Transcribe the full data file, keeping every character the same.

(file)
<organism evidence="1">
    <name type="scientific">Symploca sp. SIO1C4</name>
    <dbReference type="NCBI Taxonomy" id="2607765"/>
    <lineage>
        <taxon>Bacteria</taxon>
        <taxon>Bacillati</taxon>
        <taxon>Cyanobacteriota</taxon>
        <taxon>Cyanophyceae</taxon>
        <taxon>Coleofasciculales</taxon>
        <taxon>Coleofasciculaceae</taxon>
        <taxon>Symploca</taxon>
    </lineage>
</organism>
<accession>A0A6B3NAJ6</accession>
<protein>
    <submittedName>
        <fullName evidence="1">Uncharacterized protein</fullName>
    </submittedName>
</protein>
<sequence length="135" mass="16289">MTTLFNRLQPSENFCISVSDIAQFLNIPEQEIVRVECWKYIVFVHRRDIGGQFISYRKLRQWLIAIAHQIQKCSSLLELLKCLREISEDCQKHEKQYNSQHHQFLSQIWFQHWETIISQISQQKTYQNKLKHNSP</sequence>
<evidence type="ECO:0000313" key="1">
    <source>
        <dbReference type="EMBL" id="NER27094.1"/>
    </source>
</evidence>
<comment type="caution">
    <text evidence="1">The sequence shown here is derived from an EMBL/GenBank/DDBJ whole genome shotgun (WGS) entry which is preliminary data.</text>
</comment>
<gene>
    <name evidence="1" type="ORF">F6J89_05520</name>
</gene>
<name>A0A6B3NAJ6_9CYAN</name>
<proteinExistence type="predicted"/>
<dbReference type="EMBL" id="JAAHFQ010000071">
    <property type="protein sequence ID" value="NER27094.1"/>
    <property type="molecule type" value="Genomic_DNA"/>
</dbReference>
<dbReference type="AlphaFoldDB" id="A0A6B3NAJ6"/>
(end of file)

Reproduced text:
<organism evidence="1">
    <name type="scientific">Symploca sp. SIO1C4</name>
    <dbReference type="NCBI Taxonomy" id="2607765"/>
    <lineage>
        <taxon>Bacteria</taxon>
        <taxon>Bacillati</taxon>
        <taxon>Cyanobacteriota</taxon>
        <taxon>Cyanophyceae</taxon>
        <taxon>Coleofasciculales</taxon>
        <taxon>Coleofasciculaceae</taxon>
        <taxon>Symploca</taxon>
    </lineage>
</organism>
<accession>A0A6B3NAJ6</accession>
<protein>
    <submittedName>
        <fullName evidence="1">Uncharacterized protein</fullName>
    </submittedName>
</protein>
<sequence length="135" mass="16289">MTTLFNRLQPSENFCISVSDIAQFLNIPEQEIVRVECWKYIVFVHRRDIGGQFISYRKLRQWLIAIAHQIQKCSSLLELLKCLREISEDCQKHEKQYNSQHHQFLSQIWFQHWETIISQISQQKTYQNKLKHNSP</sequence>
<evidence type="ECO:0000313" key="1">
    <source>
        <dbReference type="EMBL" id="NER27094.1"/>
    </source>
</evidence>
<comment type="caution">
    <text evidence="1">The sequence shown here is derived from an EMBL/GenBank/DDBJ whole genome shotgun (WGS) entry which is preliminary data.</text>
</comment>
<gene>
    <name evidence="1" type="ORF">F6J89_05520</name>
</gene>
<name>A0A6B3NAJ6_9CYAN</name>
<proteinExistence type="predicted"/>
<dbReference type="EMBL" id="JAAHFQ010000071">
    <property type="protein sequence ID" value="NER27094.1"/>
    <property type="molecule type" value="Genomic_DNA"/>
</dbReference>
<dbReference type="AlphaFoldDB" id="A0A6B3NAJ6"/>